Tue, Jul 06, 2004 - Page 19 News List

Granny gets her gun and heads for the Olympics

AIMING HIGH Annette Woodward has her sights set on a gold medal. She will be the oldest person to represent Australia at the Olympics since 1976

REUTERS , SYDNEY

A pistol-packing grandmother is set to become Australia's oldest Olympian in 28 years after earning selection in the shooting team for the Athens Games.

At an age when many of her contemporaries are starting to slow down, 56-year-old Annette Woodward has her finger on the trigger and her sights set on Olympic gold.

"I think it just shows what self-belief can do," Woodward told Reuters. "Because of my age I didn't really think I could make the team so I'm pretty pleased with what I've done."

Woodward's selection for the 25m pistol event for Athens was as remarkable as it was unlikely.

Not only did she come out of retirement to make the team, but she will also become the oldest person to represent Australia at an Olympics since equestrian Bill Roycroft won a three-day event bronze medal at Montreal in 1976 aged 61.

A mother of six, Woodward had never held a gun, let alone fired one, when she suddenly became interested in the sport after watching the 52-year-old Patricia Dench win bronze at the 1984 Olympics in Los Angeles.

Inspired by her compatriot, Woodward decided she too wanted to be an Olympian. She first tried archery but did not like it so went down to her local shooting club and asked if she could have a try.

"Like a lot of people I was frightened of guns, I thought it was all cops and robbers stuff," she said. "But I hit the target with my very first shot and I was hooked straight away."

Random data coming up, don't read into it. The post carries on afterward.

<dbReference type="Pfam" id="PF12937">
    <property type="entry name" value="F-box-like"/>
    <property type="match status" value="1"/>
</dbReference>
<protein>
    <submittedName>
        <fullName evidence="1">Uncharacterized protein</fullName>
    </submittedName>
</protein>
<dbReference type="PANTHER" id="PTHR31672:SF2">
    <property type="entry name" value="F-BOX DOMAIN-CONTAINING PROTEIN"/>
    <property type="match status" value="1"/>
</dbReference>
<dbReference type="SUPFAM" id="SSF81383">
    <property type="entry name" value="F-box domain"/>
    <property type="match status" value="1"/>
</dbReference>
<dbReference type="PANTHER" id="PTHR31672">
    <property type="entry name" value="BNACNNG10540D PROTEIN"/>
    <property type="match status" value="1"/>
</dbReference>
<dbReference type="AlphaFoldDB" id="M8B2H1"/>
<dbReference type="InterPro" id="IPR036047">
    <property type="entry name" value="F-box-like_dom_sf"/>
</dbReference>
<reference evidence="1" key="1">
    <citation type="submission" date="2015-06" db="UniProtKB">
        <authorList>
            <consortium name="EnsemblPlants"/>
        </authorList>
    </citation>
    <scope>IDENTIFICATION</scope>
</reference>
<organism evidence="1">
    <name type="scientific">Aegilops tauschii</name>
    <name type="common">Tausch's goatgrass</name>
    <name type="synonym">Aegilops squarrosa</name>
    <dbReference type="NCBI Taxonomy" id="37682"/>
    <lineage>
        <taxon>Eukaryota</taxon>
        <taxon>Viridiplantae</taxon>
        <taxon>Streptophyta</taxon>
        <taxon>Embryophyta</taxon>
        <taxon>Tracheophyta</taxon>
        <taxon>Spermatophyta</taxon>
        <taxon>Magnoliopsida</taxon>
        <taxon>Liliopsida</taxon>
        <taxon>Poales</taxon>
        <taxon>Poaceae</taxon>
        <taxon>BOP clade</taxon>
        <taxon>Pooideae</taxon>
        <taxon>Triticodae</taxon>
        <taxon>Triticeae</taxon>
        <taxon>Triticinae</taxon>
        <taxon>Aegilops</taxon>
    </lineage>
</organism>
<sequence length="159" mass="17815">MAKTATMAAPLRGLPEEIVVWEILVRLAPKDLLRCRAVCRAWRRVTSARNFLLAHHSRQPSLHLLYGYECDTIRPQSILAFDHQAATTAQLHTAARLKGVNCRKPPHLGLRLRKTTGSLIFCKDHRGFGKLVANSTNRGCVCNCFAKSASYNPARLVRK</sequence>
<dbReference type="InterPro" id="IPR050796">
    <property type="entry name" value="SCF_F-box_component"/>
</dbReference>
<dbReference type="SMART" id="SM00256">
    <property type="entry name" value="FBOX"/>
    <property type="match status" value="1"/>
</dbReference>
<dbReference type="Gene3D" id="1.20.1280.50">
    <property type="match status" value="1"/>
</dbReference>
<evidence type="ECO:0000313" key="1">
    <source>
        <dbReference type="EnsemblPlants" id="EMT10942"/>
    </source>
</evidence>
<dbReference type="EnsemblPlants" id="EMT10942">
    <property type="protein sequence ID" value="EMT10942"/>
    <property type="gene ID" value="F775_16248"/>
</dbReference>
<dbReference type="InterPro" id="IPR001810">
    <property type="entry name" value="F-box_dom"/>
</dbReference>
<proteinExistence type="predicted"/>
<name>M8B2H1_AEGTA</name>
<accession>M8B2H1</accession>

Woodward quickly set about making up for lost time. She made the Victoria state team a year later but it was not until 1990, when the last of her children had been enrolled in school, that she started to take the sport seriously.

A natural talent, she won two gold medals at the 1994 Commonwealth Games in Canada and represented Australia at the 1996 Atlanta Olympics, finishing 20th.

She won a third gold medal at the 1998 Commonwealth Games in Kuala Lumpur but retired immediately to nurse her husband who had been diagnosed with cancer. He died in 1999.

"I couldn't do it any more when I lost my husband," Woodward said. "I just didn't have the ability to concentrate any more. I couldn't even stand on the line without thinking about him so I had to give it away."

Not long after her husband's premature death, a thief broke into Woodward's home and stole her shooting medals, though they were later discovered in a rubbish bin.

To help her deal with her grief, Woodward poured her energies into her job as a radiographer but after missing the Sydney Olympics and the 2002 Commonwealth Games she decided on a comeback.

"I really needed to make a comeback. I didn't want to leave the sport the way I had," she said. "I knew I had to learn to start dealing with things and getting back on the line was an important part of it."

Woodward initially planned to start training for a possible career in coaching but regained her form so quickly that she began to think about Athens. Now a grandmother, she knew that time was running out but she turned back the clock to earn her spot in the team and a place in history.

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